The number of IVF cycles needed will vary by patient. Several factors play a role in the success of IVF treatments, including the age of the patient, the degree of infertility, and the quality of the embryo and semen. Some women will only undergo one treatment before successfully conceiving, other women may need to undergo as many as six IVF cycles. Unfortunately, some women are unable to conceive even after undergoing multiple IVF cycles.
Financing plans are offered by health care financing companies such as CareCredit. Consumers can pay off the cost of treatment (the loan) over a period of 12 months, 18 months, 24 months, or another period of time that is convenient to them. In the majority of cases, the consumer will have to pay interest on the loan; the applied interest rates typically depends on the amount of time it takes the consumer to pay off the loan and the consumer's credit score.
IVF and Health Insurance
Depending on the type of plan you have and the state in which you live, your insurance coverage may be applied toward the cost of in vitro fertilization. Some states have laws requiring insurance carriers to offer coverage for infertility diagnosis, treatment, or both. While it is unlikely that your health insurance company will pay for the cost of IVF cycles, as IVF is considered an elective procedure, most health insurance companies will cover all or a portion of the cost of infertility testing and diagnosis fees.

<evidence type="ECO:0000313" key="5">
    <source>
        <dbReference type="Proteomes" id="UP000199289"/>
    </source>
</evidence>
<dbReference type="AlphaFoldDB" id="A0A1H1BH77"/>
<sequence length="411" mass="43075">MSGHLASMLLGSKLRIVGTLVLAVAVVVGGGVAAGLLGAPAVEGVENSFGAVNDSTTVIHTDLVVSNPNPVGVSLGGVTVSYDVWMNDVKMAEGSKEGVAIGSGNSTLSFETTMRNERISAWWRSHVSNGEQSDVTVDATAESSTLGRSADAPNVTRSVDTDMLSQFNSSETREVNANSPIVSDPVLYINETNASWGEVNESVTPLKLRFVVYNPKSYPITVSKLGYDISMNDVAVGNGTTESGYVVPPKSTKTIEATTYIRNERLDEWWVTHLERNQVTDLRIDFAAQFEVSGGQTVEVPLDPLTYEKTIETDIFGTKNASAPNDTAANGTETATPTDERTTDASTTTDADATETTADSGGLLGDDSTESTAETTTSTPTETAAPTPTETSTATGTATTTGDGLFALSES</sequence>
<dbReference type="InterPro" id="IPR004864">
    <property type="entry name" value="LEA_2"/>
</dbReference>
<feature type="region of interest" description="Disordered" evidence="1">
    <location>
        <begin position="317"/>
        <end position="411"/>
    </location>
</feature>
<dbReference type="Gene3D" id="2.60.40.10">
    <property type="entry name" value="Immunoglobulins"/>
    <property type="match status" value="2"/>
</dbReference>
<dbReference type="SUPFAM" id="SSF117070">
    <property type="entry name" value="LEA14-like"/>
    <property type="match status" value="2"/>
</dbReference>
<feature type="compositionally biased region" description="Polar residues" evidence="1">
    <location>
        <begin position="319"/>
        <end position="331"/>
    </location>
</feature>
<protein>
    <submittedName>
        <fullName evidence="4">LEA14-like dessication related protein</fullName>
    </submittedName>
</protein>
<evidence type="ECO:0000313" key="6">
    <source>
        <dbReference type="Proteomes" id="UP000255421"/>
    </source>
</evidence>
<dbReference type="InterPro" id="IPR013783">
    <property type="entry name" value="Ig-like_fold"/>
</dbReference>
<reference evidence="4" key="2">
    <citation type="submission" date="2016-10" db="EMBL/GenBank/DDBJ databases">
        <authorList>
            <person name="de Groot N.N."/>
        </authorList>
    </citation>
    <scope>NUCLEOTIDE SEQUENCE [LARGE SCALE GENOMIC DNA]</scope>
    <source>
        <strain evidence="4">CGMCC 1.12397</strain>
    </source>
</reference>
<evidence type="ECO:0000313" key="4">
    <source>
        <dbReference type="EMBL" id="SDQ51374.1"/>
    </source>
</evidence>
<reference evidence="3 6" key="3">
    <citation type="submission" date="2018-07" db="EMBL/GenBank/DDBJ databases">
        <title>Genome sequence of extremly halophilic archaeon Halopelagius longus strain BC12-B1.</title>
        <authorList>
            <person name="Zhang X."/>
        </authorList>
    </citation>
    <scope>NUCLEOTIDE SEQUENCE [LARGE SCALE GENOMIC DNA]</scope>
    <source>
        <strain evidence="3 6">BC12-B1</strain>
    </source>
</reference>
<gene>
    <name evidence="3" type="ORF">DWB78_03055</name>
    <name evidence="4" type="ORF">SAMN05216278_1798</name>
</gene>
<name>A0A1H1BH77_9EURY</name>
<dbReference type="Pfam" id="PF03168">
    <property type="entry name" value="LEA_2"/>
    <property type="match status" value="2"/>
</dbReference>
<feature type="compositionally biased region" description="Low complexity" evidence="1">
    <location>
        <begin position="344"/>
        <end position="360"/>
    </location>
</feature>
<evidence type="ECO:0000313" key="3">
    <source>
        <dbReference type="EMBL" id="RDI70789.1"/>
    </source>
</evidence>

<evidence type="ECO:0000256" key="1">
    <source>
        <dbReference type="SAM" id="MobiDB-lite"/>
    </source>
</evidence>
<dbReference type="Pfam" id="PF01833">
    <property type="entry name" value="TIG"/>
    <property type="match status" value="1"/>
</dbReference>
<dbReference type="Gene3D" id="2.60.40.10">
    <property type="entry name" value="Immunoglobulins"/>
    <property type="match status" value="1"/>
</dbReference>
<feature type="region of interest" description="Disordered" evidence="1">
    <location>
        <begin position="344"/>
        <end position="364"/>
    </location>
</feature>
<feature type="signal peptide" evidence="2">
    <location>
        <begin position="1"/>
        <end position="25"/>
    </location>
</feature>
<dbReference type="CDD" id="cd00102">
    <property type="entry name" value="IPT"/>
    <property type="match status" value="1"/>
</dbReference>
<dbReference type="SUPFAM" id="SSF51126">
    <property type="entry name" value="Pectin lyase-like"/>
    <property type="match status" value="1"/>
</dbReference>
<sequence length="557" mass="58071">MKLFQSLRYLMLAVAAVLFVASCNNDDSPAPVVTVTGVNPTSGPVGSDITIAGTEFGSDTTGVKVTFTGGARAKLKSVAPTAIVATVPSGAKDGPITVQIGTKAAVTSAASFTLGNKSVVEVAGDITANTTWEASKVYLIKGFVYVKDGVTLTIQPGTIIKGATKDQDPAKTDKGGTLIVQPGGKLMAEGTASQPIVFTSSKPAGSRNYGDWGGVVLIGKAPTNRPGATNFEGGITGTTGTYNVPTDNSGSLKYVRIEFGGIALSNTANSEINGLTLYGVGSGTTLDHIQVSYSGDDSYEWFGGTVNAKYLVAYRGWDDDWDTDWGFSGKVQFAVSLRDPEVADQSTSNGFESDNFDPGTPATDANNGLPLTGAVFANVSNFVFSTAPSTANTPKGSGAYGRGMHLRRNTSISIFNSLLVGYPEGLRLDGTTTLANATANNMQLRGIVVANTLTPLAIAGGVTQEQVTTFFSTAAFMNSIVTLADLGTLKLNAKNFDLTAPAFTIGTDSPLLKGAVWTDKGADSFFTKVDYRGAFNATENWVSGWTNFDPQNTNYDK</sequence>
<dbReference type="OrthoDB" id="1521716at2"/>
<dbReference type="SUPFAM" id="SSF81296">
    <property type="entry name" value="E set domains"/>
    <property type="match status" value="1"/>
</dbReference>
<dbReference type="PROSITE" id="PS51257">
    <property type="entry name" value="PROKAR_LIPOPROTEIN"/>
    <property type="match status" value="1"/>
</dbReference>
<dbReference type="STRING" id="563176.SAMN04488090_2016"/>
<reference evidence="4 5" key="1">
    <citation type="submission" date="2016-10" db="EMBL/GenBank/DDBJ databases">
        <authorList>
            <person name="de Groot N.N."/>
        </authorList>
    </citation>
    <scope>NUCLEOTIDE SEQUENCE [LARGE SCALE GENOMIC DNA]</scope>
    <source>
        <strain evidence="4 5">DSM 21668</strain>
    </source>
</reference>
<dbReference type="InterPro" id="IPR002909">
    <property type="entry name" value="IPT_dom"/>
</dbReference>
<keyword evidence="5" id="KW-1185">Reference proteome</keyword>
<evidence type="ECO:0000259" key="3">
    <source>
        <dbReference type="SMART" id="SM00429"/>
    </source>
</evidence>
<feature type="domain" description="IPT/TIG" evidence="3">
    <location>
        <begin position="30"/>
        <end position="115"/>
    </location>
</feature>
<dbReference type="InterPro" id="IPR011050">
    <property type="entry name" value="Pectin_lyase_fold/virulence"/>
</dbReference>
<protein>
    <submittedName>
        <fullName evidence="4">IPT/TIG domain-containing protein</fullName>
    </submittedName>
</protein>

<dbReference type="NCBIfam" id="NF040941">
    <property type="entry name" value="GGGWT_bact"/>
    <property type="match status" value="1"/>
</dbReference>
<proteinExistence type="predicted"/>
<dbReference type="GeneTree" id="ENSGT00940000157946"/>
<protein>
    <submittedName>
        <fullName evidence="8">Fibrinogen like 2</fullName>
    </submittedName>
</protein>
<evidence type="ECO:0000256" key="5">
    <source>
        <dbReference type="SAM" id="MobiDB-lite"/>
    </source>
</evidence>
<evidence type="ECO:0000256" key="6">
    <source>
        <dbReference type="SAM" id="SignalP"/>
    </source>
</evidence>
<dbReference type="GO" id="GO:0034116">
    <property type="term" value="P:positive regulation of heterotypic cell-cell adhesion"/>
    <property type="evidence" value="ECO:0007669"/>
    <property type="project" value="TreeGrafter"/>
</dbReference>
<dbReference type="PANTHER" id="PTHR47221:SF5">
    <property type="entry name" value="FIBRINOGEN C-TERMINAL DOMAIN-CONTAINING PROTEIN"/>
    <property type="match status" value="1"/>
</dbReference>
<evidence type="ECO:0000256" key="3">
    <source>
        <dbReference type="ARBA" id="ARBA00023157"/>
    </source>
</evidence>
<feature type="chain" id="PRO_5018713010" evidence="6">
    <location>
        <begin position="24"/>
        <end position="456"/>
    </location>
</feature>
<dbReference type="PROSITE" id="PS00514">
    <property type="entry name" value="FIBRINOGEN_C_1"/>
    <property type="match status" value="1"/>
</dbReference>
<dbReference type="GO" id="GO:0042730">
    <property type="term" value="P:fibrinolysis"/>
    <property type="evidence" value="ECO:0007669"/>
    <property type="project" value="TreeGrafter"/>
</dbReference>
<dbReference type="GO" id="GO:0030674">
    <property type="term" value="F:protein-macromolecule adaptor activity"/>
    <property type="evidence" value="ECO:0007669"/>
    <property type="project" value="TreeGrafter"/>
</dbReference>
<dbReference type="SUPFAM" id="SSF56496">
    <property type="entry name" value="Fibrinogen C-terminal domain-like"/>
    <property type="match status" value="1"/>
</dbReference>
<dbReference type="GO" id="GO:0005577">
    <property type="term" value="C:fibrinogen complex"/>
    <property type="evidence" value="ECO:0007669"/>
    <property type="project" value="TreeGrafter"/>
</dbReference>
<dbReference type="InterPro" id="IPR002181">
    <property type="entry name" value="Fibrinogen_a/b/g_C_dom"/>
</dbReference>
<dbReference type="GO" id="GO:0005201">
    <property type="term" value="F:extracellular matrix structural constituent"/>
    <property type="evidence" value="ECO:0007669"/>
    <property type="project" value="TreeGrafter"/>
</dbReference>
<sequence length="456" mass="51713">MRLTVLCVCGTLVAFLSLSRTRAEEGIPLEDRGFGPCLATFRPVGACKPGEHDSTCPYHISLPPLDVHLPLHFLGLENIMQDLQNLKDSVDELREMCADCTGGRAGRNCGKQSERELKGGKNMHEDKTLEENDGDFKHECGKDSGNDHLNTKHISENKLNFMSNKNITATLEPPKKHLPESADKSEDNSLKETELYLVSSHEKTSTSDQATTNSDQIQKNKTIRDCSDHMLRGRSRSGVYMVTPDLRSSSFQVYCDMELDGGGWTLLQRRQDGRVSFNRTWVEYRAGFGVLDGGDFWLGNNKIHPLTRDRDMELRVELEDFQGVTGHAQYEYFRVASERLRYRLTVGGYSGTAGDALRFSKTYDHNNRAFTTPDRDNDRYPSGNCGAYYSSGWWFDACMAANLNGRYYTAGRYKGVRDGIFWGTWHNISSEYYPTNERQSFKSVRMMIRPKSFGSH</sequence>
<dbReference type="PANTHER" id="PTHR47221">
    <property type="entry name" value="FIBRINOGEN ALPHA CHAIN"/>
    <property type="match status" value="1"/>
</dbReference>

Currently, IVF is the most common form of assisted reproductive therapy performed; In fact, 99 percent of ART pregnancies are the result of IVF treatment. In the United States, IVF success rates have been relatively high. By the end of 2002, nearly 300,000 babies conceived through assisted reproductive technology had been born.
However, there are many factors that play a role in the success of IVF treatment, including the viability of the embryos, the age of the mother, and the quality of the sperm.
Age and IVF Success Rates
The age of the woman undergoing in vitro fertilization does affect the pregnancy success rate; as a woman ages, her chances of getting pregnant via IVF decrease:
- Approximately 37 percent of women under the age of 36 who undergo IVF experience a successful pregnancy.
- The success rate of IVF treatment for women aged 36 to 39 is 28 percent.
- In women over the age of 40, IVF treatment is successful approximately 13 percent of the time.
Natural Pregnancies versus In Vitro Pregnancies
Women who conceive via IVF generally have normal pregnancies:
- The success rates of IVF, as presented by these statistics, are similar to the success rates of natural means (copulation).
- The rate of miscarriage following IVF is also comparable to the rate of miscarriage after natural conception.
- Ectopic pregnancies occur in roughly 3 to 5 percent of in vitro fertilization cases, the same rate as in pregnancies achieved naturally.
Consult a Fertility Specialist
Though there are many benefits of IVF treatment, the procedure is not without certain risks. During a consultation about in vitro fertilization, a fertility specialist will be able to go into greater detail about the various risks and benefits of in vitro fertilization. Find a fertility doctor near you to schedule an appointment.